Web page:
methods & techniques

The Vertical Olive Crushing Mill as a Machine and its Energy Balance - A Preliminary Approach

Antonis G. Katsarakis (GR)
The vertical crushing mill turns the olives into pulp by combining the rotational and rolling motion of a heavy upright stone wheel that moves with continuous contact along a circular horizontal trajectory on a stationary base which forms the system's frame of reference. It was devised during the Hellenistic period and served as one of the most important and impressive means of production in the pre-industrial...

Flax Fibre Extraction Techniques in the Late Middle Ages

Martina König (DE)
On its surface, linen production research is simple as there is a large corpus of books available; however, the majority of these date to the last three centuries. Older texts, while available, tend to concentrate on the textiles themselves and their trade. As a result, I had to collect the information on medieval tools and manufacturing process myself. I have grown and processed flax ...

Working with Artisans; The ‘It Depends’ Dilemma

Christina Petty (CA)
We live in a world where scientific method is both the expected and accepted path to knowledge. With any scientific method, experiments based on detailed, well-documented, well-considered theories, and precise set-ups must be replicated exactly by others who come to the same conclusion to consider the information gleaned from them to be valid. This has become the accepted practice for most...

A Preliminary Attempt to Reconstruct some Tools and Techniques of Ornamentation of the Comb-Pit Ware from the Site of Hepojarvi (Karelian Isthmus, Leningrad Oblast, Russia)

Alexander Akulov (RU)
The site of Hepojarvi is located on the northern coast of Hepojarvi lake, near Saint Petersburg, Russia. The site is a multi-layer settlement with different types of Neolithic pottery (from Sperrings to late Comb-Pit Ware); the settlement functioned in 5314 cal BC – 2342 cal BC. It was excavated in 1978 by I. V. Vereschagina. The aim of the current paper is to reconstruct some concrete tools and techniques of ornamentation...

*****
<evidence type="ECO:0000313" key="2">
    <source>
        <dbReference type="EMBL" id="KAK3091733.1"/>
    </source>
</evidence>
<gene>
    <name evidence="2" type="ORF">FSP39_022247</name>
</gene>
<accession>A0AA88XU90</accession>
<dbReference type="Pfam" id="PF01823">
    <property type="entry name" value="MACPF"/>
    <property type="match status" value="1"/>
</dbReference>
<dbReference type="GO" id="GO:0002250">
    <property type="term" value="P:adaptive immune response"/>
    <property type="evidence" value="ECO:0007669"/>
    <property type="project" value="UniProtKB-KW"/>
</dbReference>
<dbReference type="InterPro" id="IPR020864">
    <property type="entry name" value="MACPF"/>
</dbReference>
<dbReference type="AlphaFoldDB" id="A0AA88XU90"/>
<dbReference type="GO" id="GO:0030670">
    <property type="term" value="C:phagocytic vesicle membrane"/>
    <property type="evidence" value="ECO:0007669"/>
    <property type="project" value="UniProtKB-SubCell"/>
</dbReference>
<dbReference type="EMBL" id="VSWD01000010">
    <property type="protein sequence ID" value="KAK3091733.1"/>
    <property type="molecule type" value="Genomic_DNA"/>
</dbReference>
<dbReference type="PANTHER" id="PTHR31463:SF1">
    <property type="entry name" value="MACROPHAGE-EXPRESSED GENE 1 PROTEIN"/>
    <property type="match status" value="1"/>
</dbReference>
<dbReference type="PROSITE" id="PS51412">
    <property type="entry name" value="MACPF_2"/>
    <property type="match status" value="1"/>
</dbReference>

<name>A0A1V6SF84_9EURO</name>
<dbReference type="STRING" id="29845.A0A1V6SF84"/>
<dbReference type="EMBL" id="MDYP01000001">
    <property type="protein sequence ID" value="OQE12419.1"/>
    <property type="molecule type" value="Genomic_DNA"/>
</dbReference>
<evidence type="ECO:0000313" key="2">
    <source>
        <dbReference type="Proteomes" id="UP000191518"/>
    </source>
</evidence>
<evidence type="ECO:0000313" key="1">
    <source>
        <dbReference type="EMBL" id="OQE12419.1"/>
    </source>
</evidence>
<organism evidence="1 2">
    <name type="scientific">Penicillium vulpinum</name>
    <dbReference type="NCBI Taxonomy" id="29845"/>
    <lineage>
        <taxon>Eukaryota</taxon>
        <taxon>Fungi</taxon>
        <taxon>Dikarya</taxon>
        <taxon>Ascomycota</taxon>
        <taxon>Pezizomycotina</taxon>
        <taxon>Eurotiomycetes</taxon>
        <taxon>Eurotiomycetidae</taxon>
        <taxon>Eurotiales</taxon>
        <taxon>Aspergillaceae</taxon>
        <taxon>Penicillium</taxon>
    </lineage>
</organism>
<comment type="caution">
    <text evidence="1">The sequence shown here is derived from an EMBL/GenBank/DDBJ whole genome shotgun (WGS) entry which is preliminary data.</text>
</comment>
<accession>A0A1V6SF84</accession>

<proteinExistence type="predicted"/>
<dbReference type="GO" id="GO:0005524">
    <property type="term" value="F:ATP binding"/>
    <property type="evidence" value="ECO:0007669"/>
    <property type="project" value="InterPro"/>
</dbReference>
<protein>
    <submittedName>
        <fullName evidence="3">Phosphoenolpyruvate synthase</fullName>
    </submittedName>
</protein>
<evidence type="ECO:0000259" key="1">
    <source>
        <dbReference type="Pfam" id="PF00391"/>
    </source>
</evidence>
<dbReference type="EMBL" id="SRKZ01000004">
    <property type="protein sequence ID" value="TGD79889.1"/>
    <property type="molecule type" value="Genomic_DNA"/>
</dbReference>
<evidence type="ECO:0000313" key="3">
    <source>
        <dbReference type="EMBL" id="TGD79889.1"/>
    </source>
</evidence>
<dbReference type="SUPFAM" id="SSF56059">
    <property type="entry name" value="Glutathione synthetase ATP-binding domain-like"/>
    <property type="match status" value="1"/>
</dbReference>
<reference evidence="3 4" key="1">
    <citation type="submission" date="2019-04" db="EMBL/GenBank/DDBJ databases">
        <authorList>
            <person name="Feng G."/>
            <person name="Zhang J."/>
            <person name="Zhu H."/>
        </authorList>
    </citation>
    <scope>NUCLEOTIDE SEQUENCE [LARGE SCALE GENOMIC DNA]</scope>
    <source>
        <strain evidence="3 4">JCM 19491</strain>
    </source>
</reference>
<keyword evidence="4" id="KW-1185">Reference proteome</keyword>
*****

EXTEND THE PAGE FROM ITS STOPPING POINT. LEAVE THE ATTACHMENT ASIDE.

Have you got the tine? Prehistoric Methods in Antler Working

Andy Langley and
Izzy Wisher (UK)
Antler working was prevalent throughout prehistory, with a breadth of intricately detailed and technologically complex antler artefacts observed within the archaeological record. In particular, during the Palaeolithic, Mesolithic, and Neolithic, antler working with flint tools would have been a time-consuming process. While the chaîne opératoire of producing certain antler artefacts has previously been explored...

Some Uses of Experiment for Understanding Early Knitting and Erasmus' Bonnet

Geeske M. Kruseman (NL)
10th EAC Leiden 2017
***Of Erasmus, prince of humanists (1466?-1536), no less than eight portraits from life survive – all eight in the exact same bonnet. A recently published investigation of this iconic garment (Kruseman, Sturtewagen and Malcolm-Davies, 2016) involved establishing a 250-year typology of the bonnet from iconographical sources, compiling technological and...

Public Access to (Pre-)History Through Archaeology

Katie Stringer Clary (US)
Public history, like experimental archaeology, is relatively new as an accepted academic program; the two fields are intrinsically linked and should, ideally, use interdisciplinary collaboration to better educate and involve the public in their work. This paper presents case studies in education and interpretation by the author, as well as exemplary programs from various sites in the United States and Europe...

Book Review: Forensic Archaeology: the Application of Comparative Excavation Methods and Recording Systems by Laura Evis

Ceilidh Lerwick (USA)
This book is a rewrite of Evis’ PhD thesis compiled between October 2010 and March 2014 at Bournemouth University (University of Exeter 2017). The study was an evaluation of the archaeological excavation methods and recording systems used in the United Kingdom, Ireland, Australasia and North America...

The Modern Reproduction of a Mongol Era Bow Based on Historical Facts and Ancient Technology Research

Jason Wayne Beever (USA) and
Zoran Pavlović (RS)
This bow was a concept, commissioned from Ulrich Velthuysen, a Swedish archer. This horn bow could be classified as a post-conquest design from early 14th century AD Mongolia. In this article, I will describe, step-by-step, the gathering and processing of materials, and the construction of this design of horn bow...

Experimental Archaeology in Latvia: some Possibilities for Future Development

Artūrs Tomsons (LV)

Experimental Archaeology in Latvia, during the past years has acquired a new direction. Although it has a long history of experimental reconstruction, best known for the excavation and rebuilding of the Late Iron Age Latgallian settlement in Āraiši by Dr. Jānis Apals, in last years, after the initiative of the current author...